Water dams have been known to fail with catastrophic consequences but in the last 40 years, failures have become very rare, whereas tailings dams have continued to fail. Is there something that can be learned from water dams to improve the safety of tailings dams? Unlike water retaining dams, where the dam wall is usually constructed from concrete or some combination of engineered rock fill and soil, most tailings storage facilities are built using designs that partially depend on the tailings themselves for support, a design feature not available to water supply reservoir dams (Chambers 2012).
Other key differences between water-retaining dams and tailings storage facilities are:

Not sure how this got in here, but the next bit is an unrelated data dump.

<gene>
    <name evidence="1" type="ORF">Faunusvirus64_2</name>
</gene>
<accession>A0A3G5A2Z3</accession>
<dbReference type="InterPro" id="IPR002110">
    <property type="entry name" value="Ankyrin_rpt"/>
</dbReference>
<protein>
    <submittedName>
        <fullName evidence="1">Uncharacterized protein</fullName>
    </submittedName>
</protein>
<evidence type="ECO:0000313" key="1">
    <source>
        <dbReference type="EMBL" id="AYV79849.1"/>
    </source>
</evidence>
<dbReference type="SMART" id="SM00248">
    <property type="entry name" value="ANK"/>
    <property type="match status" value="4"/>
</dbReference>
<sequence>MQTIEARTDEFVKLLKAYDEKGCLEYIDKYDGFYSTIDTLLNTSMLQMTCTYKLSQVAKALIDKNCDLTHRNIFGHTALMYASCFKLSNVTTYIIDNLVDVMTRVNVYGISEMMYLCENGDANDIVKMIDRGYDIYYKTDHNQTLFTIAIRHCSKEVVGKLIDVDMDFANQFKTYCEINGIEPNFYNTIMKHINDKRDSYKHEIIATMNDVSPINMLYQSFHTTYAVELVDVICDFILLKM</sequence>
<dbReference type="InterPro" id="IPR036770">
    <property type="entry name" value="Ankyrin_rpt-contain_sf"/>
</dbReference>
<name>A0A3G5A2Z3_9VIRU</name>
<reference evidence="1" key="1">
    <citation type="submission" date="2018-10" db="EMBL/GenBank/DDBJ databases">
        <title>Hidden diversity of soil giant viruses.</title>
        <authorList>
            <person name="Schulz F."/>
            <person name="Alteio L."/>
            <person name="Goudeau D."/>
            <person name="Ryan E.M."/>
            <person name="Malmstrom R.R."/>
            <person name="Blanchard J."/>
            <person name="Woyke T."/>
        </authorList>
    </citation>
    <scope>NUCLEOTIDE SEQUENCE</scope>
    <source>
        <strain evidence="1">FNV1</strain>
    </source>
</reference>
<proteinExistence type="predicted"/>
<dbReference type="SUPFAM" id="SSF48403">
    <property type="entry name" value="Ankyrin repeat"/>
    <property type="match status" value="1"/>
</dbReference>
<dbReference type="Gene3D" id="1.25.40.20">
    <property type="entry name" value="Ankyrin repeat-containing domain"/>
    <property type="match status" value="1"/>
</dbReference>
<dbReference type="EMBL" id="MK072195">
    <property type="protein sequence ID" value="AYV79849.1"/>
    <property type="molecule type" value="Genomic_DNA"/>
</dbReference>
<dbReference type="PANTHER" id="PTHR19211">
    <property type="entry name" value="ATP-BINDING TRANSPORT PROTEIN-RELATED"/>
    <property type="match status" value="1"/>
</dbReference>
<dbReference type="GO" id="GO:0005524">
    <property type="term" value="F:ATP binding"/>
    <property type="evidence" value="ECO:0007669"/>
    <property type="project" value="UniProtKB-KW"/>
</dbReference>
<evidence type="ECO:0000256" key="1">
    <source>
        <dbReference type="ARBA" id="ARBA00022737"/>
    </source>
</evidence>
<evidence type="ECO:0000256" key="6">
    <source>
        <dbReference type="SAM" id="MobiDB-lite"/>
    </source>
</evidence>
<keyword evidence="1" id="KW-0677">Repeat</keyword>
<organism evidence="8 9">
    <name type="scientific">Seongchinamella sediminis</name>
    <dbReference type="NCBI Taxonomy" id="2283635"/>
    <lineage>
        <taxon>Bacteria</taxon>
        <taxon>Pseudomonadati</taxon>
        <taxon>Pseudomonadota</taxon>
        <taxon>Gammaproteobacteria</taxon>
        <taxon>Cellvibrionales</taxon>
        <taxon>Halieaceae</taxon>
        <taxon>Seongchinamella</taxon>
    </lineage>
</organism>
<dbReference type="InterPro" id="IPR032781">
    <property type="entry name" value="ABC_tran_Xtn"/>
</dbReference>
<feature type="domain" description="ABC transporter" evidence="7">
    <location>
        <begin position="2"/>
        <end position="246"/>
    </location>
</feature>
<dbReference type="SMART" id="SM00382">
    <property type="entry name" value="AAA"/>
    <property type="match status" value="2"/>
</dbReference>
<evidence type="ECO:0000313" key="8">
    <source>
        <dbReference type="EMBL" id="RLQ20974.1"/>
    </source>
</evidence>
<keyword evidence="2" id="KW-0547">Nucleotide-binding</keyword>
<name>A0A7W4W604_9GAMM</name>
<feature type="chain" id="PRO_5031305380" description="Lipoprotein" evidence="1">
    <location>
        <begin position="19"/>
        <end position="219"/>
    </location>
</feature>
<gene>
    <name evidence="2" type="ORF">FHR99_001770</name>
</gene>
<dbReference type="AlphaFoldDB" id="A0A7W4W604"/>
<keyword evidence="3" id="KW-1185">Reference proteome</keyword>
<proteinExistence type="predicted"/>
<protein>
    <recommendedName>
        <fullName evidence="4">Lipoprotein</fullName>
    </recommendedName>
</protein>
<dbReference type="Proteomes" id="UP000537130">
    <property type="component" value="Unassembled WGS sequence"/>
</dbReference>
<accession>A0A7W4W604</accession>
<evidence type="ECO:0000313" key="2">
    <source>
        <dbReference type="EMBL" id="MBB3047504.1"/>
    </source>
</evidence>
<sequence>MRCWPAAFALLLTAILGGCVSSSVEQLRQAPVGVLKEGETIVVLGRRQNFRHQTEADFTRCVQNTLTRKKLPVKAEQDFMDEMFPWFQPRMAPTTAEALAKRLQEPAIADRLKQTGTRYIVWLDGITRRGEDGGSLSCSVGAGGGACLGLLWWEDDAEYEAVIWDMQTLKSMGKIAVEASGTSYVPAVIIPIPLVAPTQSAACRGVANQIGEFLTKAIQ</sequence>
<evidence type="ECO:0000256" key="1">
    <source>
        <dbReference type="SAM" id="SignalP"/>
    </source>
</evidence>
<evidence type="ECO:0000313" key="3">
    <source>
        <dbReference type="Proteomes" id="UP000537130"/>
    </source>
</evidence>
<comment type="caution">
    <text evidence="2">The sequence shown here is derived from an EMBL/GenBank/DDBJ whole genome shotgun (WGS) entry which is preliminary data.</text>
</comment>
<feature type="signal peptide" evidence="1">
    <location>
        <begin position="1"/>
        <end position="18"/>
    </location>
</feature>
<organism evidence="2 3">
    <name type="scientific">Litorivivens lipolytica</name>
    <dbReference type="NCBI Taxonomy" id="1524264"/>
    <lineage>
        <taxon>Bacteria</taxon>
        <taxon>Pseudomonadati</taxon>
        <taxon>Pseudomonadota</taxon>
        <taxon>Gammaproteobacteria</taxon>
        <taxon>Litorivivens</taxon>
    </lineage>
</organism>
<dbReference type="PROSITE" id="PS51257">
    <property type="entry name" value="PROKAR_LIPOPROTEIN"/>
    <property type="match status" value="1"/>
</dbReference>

• Water-retaining dams are built to full height, then filled and operated; tailings storage facilities are usually built incrementally and operated during this incremental building phase.
• Construction of a tailings storage facility may take many decades until it reaches final design height, with a single tailings storage facility often being used for the entire life of the mine. During the operational period of a tailings Storage dams – why are tailings dam failures more common than water dam failures? storage facility, there are likely to be many changes to the operating and management personnel, creating challenges that are often not addressed.
• A water-retaining dam is regarded as an asset, typically for common use, while tailings storage facilities are seen as a cost – a means of storing waste rather than providing a service.
From collection: Mine Tailings Storage: Safety Is No Accident